Guelma Voted with Susan B. Anthony

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What sacrifices our foremothers made for the right to vote! I’m reposting this since most of it got cut off last time.

Lovers of Anthonsilhouette w braidy memorabilia like to refer to Susan’s youngest sister, Mary, as the wind beneath the famous reformer’s wings. It’s easy to see why, since Mary remained single, cared for mother Lucy Anthony in her widowhood, kept the Madison Street home where numerous family members lodged  (including Susan), and was a leader in the Women’s Political Equality Club. But who were the other two sisters, Guelma and Hannah?

Guelma Penn Anthony, the oldest child in the Anthony family, attended Miss Moulson’s Academy in Philadelphia and, like Susan, taught for several years. At the age of 21, while the family lived in Battenville, NY, she married Aaron McLean, the son of her father’s business associate. Her letters to Aaron, as well as anecdotes about him, suggest a fond, easygoing relationship.

Eventually the McLeans moved from Battenville to Rochester, where  they lived for ten years in the Madison Street home with Susan, Mary, and their mother Lucy. They had four children, but only one lived a full adult life. Susan’s biography gives a glimpse of the crushing blow from the death of Ann Eliza McLean, whom Susan referred to as the most beloved of all her nieces. “She was twenty-three years old, beautiful and talented, a good musician and an artist of fine promise.” (Harper, 241) Shortly after the untimely death of her son Thomas, Guelma became ill and did not recover.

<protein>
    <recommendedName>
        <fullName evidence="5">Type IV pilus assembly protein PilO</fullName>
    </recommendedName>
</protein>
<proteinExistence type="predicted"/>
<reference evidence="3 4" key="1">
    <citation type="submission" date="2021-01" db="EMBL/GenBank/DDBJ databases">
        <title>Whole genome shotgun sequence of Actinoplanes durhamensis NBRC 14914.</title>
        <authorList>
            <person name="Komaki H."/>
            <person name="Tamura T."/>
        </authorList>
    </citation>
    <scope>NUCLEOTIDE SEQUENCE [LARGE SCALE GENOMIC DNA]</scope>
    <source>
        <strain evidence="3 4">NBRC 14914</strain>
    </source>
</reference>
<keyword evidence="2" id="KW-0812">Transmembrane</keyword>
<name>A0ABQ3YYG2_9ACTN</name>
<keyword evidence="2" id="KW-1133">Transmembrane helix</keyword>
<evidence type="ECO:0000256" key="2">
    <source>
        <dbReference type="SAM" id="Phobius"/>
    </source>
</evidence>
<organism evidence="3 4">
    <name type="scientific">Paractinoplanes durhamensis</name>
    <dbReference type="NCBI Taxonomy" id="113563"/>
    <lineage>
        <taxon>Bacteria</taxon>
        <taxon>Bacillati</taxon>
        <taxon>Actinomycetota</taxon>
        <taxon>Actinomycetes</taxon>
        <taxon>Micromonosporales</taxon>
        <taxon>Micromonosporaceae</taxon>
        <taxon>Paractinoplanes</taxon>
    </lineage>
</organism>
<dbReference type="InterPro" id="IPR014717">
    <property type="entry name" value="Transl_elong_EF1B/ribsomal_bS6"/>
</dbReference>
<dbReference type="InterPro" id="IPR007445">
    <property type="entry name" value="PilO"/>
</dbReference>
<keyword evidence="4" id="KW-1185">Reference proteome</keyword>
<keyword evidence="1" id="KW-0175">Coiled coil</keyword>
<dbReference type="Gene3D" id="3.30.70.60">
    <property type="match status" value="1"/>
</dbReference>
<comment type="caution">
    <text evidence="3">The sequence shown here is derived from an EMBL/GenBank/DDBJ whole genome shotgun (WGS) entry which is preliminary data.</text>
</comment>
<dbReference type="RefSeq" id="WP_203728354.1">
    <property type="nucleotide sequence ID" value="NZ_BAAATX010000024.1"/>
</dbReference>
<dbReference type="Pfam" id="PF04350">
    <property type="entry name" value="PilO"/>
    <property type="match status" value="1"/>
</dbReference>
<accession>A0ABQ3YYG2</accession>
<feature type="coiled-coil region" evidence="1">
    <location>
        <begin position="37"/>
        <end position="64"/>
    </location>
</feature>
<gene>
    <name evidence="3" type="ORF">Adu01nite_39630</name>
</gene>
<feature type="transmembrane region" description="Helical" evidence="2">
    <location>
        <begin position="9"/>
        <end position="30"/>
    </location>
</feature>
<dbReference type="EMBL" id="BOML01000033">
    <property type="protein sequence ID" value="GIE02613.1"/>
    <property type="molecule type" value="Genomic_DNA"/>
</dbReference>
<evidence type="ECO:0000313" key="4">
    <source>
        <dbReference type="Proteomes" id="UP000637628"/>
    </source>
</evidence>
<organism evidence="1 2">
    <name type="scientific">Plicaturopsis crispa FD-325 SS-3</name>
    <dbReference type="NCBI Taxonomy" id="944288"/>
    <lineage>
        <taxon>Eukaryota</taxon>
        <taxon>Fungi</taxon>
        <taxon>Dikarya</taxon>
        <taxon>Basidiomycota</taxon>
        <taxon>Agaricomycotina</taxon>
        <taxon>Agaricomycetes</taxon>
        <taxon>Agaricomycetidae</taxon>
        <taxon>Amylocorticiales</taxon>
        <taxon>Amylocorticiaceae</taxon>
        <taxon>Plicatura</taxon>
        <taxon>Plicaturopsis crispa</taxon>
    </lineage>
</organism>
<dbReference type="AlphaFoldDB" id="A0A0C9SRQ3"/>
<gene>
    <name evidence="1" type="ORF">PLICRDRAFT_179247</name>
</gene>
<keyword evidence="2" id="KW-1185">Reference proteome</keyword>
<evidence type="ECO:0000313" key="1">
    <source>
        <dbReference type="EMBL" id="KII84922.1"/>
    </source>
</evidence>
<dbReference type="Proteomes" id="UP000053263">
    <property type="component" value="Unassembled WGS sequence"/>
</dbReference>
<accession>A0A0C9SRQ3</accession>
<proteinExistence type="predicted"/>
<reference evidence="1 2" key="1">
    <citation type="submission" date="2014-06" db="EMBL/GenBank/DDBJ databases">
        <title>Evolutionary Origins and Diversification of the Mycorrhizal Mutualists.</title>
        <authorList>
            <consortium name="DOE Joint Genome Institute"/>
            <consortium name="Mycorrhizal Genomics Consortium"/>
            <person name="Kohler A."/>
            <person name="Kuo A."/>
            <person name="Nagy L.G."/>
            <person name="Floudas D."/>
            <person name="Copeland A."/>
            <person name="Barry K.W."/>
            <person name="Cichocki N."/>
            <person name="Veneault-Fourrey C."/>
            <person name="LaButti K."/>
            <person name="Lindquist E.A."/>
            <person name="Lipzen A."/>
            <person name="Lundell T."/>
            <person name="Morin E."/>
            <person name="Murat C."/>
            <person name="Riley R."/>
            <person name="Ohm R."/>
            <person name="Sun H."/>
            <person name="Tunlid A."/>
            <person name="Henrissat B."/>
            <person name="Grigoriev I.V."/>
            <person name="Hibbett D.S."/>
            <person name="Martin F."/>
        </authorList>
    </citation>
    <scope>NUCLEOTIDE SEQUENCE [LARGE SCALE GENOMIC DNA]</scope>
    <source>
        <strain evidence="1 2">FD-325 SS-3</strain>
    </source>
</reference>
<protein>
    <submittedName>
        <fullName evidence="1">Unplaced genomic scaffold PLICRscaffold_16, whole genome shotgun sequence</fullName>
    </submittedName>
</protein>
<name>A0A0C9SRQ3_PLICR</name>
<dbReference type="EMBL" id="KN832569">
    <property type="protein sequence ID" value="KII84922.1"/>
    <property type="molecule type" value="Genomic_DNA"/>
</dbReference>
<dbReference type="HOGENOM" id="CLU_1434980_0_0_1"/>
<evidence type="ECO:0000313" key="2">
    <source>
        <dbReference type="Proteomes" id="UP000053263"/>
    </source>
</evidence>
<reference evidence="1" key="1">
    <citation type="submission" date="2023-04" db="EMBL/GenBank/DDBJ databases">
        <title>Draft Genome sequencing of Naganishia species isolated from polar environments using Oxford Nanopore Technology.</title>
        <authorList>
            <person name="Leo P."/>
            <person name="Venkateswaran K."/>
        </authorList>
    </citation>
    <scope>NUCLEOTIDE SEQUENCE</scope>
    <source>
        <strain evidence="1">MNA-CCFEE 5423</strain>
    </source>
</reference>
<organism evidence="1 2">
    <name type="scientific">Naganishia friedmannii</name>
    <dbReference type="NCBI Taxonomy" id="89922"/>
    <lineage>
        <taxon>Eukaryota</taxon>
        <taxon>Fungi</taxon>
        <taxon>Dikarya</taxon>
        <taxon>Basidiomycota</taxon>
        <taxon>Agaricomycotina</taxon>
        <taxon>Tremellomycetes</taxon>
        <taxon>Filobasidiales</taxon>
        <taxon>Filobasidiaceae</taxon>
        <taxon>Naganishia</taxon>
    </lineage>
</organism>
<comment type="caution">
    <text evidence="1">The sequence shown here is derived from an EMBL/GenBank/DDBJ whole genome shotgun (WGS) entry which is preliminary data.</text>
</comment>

Despite the fact that Guelma was suffering from tuberculosis, she joined Susan, Hannah, and Mary on that November day in 1872 when they appeared at the local barbershop to cast their ballots for the presidential election. After Susan was tried and convicted for that vote, she remained in Rochester many months largely due to Guelma’s rapidly-failing health.

A short time after Guelma’s death in 1873 at the age of 55, Susan wrote to her mother, “Our Guelma, does she look down upon us, does she still live, and shall we all live again and know each other?” (Harper, 446-7)

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